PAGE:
2. Swiping: A cat running or swiping their claws across a leather surface can leave a noticeable long slash, rip or scuff behind.

Whether your cat has kneaded or swiped the surface of your leather furniture, the cat scratches still leave permanent marks on the leather's finish. Removing them requires sanding and recoloring—so sorry, but there’s no quick fix here. (At least not one that will make your furniture look brand-new.)

How to Repair Cat Scratches From Kneading

A gray and white cat laying on a brown sofa with kneading claw marks Vivar

Follow these steps to repair pilling and tiny scratches caused by your cat’s biscuit-making.

1 Gather Your Supplies

  • Leather cleaner
  • Scissors
  • Sponge
  • Paintbrush
  • Leather binding glue
  • Sandpaper
  • Leather putty
  • Liquid leather colorant
  • Leather color spray
  • Leather sealant
  • Leather finish

2Clean the Scratched Area

Prepare the damaged area by thoroughly cleaning any grime or dirt off with a cleaning product specifically designed for leather. Any professional leather care service can recommend a quality brand, often sold in their stores.

3Trim the Loose Fibers

Trim any loose fibers by clipping with scissors as close to the base of the pilling as possible, being careful not to cut, puncture or cause further damage. Any shorter hairs left behind will not affect the feel and look of the end result, nor the quality of the repair.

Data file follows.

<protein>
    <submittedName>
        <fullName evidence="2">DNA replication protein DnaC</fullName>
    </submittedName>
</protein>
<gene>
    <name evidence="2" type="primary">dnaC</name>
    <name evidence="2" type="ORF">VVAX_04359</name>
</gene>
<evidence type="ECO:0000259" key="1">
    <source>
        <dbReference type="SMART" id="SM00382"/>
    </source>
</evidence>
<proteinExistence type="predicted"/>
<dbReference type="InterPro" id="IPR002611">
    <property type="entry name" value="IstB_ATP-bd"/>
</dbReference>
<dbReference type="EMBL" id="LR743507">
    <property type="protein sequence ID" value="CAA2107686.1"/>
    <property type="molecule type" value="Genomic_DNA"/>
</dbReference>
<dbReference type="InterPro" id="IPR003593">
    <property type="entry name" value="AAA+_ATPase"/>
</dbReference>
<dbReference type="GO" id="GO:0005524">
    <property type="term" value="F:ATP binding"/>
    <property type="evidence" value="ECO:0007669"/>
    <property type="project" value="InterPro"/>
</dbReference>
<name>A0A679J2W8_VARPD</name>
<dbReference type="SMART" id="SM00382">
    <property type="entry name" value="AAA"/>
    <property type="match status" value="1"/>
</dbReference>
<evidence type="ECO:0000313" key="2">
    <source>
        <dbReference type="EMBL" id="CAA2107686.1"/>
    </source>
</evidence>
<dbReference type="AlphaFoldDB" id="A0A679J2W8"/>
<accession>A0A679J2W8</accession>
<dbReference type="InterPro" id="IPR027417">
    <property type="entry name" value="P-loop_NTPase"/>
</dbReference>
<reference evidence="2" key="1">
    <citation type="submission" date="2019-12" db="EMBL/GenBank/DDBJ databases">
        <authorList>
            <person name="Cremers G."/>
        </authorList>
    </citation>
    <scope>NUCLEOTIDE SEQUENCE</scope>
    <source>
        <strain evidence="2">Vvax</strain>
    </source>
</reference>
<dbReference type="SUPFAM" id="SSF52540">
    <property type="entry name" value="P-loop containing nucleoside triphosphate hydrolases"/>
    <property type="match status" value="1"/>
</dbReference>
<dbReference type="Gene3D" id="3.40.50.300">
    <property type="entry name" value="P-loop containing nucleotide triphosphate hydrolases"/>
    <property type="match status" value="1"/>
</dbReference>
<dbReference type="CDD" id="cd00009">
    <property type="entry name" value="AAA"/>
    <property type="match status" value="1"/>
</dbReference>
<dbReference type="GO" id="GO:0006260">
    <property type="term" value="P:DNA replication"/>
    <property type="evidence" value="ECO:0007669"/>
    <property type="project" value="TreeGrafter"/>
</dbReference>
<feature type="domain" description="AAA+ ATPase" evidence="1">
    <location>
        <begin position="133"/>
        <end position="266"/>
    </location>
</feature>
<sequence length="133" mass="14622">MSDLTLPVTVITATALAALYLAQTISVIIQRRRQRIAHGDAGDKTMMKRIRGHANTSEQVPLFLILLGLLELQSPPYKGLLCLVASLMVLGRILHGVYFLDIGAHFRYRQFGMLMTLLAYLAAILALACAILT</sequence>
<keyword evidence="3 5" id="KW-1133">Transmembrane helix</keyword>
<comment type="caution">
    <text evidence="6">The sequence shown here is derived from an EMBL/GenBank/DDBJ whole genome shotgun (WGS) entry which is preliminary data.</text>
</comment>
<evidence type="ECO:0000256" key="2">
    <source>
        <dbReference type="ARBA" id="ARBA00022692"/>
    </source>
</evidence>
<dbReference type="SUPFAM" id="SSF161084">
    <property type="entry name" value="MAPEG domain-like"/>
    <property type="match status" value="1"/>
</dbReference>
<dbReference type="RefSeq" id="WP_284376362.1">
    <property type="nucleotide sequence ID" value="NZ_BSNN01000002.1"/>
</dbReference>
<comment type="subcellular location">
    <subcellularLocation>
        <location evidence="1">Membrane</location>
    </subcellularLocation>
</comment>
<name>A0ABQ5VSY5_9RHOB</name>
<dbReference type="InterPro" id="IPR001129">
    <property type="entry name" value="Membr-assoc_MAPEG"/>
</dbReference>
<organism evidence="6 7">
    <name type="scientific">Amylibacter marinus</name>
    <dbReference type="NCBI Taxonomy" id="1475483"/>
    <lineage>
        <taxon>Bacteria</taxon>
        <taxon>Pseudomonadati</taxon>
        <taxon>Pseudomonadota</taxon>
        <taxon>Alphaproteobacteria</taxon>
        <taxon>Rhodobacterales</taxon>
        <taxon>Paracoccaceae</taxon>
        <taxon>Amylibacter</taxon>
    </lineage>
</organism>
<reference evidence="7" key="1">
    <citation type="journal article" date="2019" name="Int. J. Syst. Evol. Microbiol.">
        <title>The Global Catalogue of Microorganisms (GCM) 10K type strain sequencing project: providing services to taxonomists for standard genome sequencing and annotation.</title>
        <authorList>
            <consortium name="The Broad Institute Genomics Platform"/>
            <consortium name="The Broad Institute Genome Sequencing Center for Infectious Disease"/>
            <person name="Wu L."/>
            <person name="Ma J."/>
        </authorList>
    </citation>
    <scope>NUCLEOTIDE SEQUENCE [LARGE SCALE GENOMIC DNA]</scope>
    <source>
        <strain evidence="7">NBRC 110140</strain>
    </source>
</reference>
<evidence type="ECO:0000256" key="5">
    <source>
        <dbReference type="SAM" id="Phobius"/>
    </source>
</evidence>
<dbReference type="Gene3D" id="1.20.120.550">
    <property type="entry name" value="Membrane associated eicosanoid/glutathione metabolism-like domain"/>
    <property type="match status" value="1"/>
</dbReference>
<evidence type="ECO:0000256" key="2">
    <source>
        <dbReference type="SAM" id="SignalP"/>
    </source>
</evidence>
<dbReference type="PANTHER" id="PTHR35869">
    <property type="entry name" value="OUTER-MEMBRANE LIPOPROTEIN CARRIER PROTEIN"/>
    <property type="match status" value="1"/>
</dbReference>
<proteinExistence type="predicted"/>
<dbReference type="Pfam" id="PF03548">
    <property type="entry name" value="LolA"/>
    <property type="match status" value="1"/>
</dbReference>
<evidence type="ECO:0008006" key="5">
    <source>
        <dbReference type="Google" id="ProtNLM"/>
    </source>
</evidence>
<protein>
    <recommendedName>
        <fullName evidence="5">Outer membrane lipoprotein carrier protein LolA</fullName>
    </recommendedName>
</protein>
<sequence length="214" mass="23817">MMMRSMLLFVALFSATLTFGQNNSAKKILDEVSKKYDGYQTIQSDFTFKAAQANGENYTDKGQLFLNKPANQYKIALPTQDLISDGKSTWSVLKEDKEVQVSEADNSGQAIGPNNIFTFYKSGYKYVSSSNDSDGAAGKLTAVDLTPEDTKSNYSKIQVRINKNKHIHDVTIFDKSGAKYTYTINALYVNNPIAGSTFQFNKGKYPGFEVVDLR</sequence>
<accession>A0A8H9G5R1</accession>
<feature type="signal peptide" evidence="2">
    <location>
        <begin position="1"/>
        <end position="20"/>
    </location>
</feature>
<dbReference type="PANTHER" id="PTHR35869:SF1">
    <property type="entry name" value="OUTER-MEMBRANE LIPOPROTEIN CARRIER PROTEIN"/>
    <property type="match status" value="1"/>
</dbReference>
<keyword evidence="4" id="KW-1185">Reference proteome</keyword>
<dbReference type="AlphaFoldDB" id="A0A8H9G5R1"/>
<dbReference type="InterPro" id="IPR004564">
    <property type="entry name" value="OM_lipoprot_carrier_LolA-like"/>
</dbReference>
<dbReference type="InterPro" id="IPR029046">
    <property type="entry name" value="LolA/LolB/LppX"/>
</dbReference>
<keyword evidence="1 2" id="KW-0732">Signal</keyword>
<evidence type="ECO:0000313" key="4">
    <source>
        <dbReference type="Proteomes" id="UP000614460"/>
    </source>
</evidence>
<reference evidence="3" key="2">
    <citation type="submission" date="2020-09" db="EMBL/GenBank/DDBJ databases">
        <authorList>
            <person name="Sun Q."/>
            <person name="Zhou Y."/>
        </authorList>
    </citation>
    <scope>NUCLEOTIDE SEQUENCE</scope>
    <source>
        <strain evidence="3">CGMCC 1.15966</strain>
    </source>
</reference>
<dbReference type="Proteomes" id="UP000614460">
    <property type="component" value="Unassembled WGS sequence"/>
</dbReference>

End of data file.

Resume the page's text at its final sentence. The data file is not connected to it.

4Apply Leather Glue

Put a small amount of leather binding glue onto a sponge and rub it into the damaged area. Allow time for the first coat to dry, and re-apply 7 to 9 times (with sufficient drying time between each application) to ensure a long-lasting, strong repair.

5 Lightly Sand the Area

Use fine sandpaper (1200 grit) to lightly smooth the area treated with leather glue. Take your time and use a gentle touch to avoid roughing up the repair. A proper sanding job will produce an even, smooth surface to provide the base for the rest of the repair process.

6 Apply Heavy Filler

Remove any sandpaper residue, then apply the heavy filler, a sort of leather putty. Using a palette knife, spread the filler in a thin layer on top of the scratches. Allow the filler to dry for 20 to 25 minutes, inspect your work, and reapply an additional layer if needed to fill in gouges, deep scratches, and holes.